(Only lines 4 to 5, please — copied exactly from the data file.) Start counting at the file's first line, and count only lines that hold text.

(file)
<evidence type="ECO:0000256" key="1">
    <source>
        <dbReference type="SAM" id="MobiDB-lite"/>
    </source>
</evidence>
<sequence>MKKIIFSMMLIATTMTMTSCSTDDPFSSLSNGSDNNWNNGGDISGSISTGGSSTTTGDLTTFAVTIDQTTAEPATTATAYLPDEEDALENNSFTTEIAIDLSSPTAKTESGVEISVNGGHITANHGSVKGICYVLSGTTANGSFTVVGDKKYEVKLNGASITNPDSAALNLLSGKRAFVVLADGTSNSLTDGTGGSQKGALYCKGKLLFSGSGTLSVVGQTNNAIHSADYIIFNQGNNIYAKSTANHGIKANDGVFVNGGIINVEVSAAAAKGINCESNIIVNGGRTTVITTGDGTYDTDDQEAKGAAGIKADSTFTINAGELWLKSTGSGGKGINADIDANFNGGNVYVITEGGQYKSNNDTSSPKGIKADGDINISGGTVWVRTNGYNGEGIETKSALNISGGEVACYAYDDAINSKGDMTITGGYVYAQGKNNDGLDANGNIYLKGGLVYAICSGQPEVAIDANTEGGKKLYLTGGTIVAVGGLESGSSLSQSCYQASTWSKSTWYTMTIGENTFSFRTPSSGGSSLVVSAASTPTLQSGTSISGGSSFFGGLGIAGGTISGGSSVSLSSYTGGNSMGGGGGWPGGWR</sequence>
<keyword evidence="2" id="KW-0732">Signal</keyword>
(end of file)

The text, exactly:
    </source>
</evidence>